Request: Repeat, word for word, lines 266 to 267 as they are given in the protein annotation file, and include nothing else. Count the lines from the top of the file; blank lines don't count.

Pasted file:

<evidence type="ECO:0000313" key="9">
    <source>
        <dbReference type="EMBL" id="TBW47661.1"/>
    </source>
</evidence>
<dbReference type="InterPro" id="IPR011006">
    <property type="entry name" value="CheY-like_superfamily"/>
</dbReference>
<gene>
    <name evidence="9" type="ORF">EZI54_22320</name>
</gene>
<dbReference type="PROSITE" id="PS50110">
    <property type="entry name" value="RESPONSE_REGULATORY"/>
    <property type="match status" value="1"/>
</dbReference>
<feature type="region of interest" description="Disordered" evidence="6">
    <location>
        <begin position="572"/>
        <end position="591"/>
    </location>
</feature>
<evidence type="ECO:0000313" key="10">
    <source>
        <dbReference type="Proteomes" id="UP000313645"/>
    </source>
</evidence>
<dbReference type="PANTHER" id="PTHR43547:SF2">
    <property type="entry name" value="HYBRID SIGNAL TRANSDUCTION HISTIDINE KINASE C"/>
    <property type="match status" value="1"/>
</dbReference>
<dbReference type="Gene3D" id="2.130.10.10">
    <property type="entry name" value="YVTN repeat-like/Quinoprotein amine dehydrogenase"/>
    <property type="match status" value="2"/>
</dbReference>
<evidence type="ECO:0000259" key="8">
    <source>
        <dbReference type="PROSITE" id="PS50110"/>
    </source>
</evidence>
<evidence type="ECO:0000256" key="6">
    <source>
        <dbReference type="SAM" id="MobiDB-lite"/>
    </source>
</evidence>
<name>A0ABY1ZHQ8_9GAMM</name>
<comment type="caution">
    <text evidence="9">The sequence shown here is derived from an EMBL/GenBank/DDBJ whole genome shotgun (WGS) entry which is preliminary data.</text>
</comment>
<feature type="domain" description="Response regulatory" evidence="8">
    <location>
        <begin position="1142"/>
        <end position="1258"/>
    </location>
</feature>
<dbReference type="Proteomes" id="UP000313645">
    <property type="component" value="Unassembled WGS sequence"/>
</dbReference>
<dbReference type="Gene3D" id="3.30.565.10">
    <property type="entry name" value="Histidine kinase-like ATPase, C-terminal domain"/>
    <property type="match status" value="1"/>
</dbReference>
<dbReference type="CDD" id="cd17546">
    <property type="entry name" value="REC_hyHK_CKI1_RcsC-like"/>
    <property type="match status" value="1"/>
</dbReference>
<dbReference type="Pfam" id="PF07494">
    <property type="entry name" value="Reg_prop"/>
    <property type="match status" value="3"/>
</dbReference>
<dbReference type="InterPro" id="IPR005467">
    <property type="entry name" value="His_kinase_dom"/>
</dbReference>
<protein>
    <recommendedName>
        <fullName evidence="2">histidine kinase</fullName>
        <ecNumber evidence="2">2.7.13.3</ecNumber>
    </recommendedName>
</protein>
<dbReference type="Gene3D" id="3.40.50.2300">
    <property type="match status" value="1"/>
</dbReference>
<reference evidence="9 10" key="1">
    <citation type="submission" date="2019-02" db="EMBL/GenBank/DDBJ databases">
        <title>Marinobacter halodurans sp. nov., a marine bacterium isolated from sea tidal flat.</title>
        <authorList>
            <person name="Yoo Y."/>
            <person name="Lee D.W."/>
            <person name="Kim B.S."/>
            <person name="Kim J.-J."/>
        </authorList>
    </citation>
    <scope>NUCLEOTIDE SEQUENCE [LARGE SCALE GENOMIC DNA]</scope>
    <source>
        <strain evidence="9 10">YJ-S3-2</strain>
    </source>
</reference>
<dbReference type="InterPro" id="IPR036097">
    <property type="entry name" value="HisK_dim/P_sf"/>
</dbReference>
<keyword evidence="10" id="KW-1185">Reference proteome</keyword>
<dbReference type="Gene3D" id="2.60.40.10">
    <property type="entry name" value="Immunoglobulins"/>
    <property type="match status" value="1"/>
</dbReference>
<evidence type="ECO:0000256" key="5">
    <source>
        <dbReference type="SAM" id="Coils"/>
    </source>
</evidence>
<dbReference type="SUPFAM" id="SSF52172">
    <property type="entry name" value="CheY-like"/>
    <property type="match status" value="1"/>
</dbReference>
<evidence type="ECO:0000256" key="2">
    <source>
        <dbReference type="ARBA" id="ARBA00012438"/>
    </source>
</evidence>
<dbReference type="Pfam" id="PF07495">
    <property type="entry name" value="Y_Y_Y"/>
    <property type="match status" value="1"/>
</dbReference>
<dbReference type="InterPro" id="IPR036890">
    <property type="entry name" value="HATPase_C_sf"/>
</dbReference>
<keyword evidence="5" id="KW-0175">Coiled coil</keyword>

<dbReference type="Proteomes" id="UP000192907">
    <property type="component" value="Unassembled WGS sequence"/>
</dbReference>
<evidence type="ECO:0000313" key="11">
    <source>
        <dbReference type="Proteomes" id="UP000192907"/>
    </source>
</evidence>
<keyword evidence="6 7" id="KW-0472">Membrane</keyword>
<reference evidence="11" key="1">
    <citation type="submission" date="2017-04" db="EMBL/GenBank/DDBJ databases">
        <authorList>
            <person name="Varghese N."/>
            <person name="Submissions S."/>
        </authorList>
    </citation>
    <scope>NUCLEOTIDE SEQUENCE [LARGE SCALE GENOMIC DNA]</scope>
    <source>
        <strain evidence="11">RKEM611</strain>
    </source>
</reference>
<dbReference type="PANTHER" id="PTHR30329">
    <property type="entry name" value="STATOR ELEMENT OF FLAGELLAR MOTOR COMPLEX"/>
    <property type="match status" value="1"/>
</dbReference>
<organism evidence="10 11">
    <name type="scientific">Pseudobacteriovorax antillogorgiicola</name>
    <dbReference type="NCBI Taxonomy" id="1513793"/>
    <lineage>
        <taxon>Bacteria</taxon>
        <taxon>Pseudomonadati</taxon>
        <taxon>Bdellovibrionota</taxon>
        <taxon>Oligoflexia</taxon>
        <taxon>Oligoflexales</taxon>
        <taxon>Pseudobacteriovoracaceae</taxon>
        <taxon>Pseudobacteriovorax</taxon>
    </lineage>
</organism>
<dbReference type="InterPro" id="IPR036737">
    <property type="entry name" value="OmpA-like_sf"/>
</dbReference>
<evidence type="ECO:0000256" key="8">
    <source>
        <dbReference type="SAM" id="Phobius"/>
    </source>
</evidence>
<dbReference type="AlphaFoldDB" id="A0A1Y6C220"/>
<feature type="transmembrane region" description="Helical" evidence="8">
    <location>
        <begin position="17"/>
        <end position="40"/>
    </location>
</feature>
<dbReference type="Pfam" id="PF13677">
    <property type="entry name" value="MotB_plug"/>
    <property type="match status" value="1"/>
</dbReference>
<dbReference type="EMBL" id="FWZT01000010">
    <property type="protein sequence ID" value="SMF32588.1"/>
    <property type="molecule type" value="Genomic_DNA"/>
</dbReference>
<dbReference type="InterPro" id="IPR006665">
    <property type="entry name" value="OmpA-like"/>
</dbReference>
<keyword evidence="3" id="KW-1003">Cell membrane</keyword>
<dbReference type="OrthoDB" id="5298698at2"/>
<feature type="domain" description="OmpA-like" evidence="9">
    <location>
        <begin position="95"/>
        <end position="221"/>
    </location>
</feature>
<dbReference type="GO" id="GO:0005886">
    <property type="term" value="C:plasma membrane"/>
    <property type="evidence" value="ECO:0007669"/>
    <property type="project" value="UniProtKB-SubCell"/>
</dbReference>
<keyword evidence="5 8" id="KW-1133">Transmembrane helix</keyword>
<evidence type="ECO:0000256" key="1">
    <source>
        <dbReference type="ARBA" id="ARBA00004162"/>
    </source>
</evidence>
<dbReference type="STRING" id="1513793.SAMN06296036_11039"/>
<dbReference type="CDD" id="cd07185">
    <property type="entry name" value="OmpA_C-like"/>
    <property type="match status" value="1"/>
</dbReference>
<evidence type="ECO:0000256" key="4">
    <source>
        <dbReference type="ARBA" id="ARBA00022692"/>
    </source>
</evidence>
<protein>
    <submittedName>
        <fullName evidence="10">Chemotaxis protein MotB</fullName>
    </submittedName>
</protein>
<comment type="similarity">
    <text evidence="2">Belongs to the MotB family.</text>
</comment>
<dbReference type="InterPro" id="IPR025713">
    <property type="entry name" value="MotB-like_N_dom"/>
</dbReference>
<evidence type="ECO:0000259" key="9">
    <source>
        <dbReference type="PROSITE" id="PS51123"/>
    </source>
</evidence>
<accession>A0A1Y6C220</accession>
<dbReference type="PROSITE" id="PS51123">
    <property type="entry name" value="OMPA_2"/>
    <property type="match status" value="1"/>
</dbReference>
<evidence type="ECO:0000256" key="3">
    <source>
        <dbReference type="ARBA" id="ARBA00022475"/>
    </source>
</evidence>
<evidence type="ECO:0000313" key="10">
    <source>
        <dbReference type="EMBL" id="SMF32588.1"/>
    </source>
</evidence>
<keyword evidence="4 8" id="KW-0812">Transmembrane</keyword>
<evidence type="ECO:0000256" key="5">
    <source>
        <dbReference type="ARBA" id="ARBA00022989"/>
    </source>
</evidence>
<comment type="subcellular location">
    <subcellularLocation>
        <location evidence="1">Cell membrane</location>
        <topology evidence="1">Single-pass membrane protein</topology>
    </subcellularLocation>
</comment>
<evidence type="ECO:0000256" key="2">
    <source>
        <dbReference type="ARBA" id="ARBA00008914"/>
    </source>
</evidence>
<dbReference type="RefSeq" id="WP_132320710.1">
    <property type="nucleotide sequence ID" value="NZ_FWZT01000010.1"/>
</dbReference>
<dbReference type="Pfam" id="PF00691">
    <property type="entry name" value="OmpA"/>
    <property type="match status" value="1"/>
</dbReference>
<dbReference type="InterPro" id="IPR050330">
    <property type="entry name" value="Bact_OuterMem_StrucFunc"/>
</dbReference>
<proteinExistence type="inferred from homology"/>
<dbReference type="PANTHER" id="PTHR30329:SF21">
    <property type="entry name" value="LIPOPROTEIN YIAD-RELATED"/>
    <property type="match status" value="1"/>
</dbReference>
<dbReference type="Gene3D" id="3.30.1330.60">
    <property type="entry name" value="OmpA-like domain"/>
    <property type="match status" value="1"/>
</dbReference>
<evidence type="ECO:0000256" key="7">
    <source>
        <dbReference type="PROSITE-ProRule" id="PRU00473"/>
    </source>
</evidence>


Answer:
    </source>
</evidence>